"Now comes the hard part for cities"
The Great Recession is nearing its end. But, for many of Ontario's municipal governments, the troubles may just be beginning.
The main sources of revenues for municipalities are transfers from the federal and provincial governments, property taxes and various user fees. These tend to be more stable than the personal and corporate income tax revenues that are so important for the other levels of government. Indeed, municipalities have benefited from rising grants for local infrastructure partly through a share of the provincial and federal gas tax. The provincial government has also relieved municipalities of some budget obligations such as a portion of social assistance.
Together, these moves have contributed to a more than tripling in ongoing combined federal-provincial support for local governments in recent years to more than $3 billion annually. In addition, governments have provided significant one-time support, including a share of year-end funds from the province of Ontario.
But soon the federal and Ontario governments will shift their focus to reining in their ballooning deficits. It is unlikely, and indeed would be inappropriate, for transfers to municipalities to be cut to the extent they were in the 1990s when the federal and Ontario governments faced fiscal crises. But municipalities certainly should not be counting on continuation of the recent pace of increases in funding they receive from other levels of government.
Further, the stability of property tax revenues is a double-edged sword, since improvements in real estate markets don 't automatically flow through to a higher overall take during periods of recovery as, say, they do for income taxes.
Meanwhile, some of the expenditure pressures on municipalities will intensify. In most cases the infrastructure monies that have flowed from the federal and Ontario governments have been for capital costs only. Municipalities will have to carve out the required operating funds to run the expanded facilities.
And if this economic cycle follows the patterns of others, social assistance costs borne by municipalities have yet to peak. Roughly 300,000 Ontarians are receiving Employment Insurance. As these benefits expire, they may need to turn to welfare later this year or into 2010. But they will first need to run down most of their assets. In Ontario, welfare benefits are denied to individuals with more than $580 in liquid assets and families with more than $1,600. So, again, there will likely be a lag before welfare caseloads peak. Further, we expect employment in the province to fall further over the next few months and not bounce back with any force in 2010. Ontario's unemployment rate is likely to hover in double-digit territory through next year.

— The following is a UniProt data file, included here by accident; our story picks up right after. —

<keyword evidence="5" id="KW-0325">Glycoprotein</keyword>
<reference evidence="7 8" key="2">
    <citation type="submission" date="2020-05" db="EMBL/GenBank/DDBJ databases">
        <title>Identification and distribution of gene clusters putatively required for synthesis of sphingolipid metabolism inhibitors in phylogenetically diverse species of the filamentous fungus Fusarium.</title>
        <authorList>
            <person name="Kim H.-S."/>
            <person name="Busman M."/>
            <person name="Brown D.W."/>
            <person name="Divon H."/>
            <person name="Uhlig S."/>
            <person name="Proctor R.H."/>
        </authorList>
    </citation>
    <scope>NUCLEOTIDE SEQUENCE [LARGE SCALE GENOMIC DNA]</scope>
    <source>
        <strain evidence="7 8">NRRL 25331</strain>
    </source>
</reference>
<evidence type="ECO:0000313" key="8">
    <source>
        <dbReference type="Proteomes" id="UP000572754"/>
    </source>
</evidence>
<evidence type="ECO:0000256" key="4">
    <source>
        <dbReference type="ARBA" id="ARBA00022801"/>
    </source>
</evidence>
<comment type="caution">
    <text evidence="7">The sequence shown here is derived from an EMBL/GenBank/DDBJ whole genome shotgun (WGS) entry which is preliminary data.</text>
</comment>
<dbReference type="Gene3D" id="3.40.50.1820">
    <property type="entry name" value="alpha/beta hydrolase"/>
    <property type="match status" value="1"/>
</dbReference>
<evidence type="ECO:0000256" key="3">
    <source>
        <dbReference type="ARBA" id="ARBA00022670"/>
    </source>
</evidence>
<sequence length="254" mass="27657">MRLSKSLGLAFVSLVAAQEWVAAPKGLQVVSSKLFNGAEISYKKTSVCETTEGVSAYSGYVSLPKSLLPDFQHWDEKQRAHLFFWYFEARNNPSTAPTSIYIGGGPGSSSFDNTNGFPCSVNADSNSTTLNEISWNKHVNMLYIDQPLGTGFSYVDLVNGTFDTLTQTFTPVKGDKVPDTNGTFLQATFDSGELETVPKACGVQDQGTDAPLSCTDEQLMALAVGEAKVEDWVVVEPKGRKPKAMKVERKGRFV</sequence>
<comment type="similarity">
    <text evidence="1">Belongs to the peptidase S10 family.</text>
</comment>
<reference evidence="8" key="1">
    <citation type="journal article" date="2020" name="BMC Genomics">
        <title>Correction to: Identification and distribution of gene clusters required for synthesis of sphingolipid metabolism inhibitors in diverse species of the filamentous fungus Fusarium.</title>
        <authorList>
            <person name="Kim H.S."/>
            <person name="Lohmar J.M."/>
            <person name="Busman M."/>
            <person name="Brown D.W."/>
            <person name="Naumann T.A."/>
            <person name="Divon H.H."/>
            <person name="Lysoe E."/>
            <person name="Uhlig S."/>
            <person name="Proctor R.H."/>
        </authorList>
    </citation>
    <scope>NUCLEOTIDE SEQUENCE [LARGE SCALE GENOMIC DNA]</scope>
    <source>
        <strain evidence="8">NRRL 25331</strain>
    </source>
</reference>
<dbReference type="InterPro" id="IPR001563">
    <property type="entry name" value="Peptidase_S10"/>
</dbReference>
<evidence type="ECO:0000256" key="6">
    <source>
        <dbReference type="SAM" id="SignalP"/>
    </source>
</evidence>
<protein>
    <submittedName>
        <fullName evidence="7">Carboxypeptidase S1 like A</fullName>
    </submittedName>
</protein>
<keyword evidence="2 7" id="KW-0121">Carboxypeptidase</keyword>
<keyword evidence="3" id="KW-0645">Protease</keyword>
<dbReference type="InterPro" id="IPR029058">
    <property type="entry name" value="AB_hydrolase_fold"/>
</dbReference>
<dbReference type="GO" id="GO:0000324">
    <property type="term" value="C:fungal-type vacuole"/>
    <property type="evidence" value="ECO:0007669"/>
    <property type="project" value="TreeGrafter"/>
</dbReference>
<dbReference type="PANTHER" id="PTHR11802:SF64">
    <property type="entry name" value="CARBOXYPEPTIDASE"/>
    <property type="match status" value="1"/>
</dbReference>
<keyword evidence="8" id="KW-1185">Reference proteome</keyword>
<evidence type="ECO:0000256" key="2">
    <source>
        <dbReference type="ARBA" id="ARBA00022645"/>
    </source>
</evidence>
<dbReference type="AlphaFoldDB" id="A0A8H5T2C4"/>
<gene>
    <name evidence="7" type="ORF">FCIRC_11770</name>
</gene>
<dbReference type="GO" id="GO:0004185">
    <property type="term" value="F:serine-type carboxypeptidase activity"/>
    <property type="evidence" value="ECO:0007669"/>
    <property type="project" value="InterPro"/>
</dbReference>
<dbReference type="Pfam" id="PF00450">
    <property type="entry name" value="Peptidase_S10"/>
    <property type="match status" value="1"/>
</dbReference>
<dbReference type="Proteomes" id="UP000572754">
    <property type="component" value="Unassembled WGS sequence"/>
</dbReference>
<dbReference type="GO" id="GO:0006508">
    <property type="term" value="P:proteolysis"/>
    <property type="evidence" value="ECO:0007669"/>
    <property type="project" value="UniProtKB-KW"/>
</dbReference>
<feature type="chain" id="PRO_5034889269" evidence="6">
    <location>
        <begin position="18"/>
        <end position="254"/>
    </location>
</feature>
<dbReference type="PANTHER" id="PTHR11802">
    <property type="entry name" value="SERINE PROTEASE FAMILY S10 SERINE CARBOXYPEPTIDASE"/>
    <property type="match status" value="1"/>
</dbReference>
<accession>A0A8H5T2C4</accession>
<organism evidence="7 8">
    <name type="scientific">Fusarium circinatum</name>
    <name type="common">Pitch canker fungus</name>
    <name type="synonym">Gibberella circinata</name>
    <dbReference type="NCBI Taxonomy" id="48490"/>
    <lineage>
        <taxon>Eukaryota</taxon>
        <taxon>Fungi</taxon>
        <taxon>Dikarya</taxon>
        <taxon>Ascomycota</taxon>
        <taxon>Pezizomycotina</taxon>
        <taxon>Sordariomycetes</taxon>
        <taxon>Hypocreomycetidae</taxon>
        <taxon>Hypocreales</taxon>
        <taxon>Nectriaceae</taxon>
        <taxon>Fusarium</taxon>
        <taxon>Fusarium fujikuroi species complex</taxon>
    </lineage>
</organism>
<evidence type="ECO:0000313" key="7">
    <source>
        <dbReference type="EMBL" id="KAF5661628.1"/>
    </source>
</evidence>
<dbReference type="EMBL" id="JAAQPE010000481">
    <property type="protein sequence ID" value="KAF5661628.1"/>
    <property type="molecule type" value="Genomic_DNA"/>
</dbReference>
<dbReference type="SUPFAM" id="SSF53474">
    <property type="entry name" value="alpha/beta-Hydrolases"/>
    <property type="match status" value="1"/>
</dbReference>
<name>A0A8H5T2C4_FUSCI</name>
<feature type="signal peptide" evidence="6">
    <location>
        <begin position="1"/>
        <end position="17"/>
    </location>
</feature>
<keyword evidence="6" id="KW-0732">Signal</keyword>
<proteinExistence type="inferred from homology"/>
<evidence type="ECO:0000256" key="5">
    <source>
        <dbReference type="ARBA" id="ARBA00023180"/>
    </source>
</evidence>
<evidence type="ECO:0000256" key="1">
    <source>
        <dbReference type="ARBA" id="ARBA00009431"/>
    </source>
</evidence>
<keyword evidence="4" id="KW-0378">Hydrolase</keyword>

Some cities will be better positioned to cope with these pressures than others. The city of Ottawa, for example, boasts a low debt burden and strong reserve position. The unemployment rate in the city currently resides at less than seven per cent. In contrast, Toronto is confronting an 11-per-cent unemployment rate and a more than doubling of welfare caseloads. Worse still, the City of Toronto has masked a structural deficit -- even during good times -- by running down its reserves while its debt load has been rising sharply. Regardless of these variations, few municipalities in Ontario will be immune to these broad challenges. Municipalities are at the epicentre of economic as well as budget matters.
Ontario's economy has been hit very hard by this recession. The forestry industry has been devastated by the impact on prices and volumes of the collapse of U.S. housing. The manufacturing sector in the province has lost 330,000 jobs in the past seven years, with much of the loss hitting communities built around the auto sector. The plunge in visits by Americans has been hard on communities with important tourism sectors.
In all these sectors, there are structural as well as cyclical pressures at play. No fast turnarounds are expected either for the individual workers or for the communities they live in. The great challenge before the Ontario economy will be how to replace these lost jobs and ensure a return to sustained, strong overall growth. For the most part, this will require an accelerated shift toward higher-valued-added goods and services. We can't and would not want to compete with China and other emerging economies on the basis of low wages. There is a clear role for the federal and Ontario governments to ensure sustained prosperity for Ontarians.
But, increasingly, municipalities will have to be leaders in the economic space. We are an urban society. Most of the jobs are in the major cities. Municipalities can no longer be considered the "junior" partners in economic or budget matters. Municipalities will need to use all their powers, and they still do not have enough, to leverage more and better jobs for their residents. And do that while carefully counting the beans.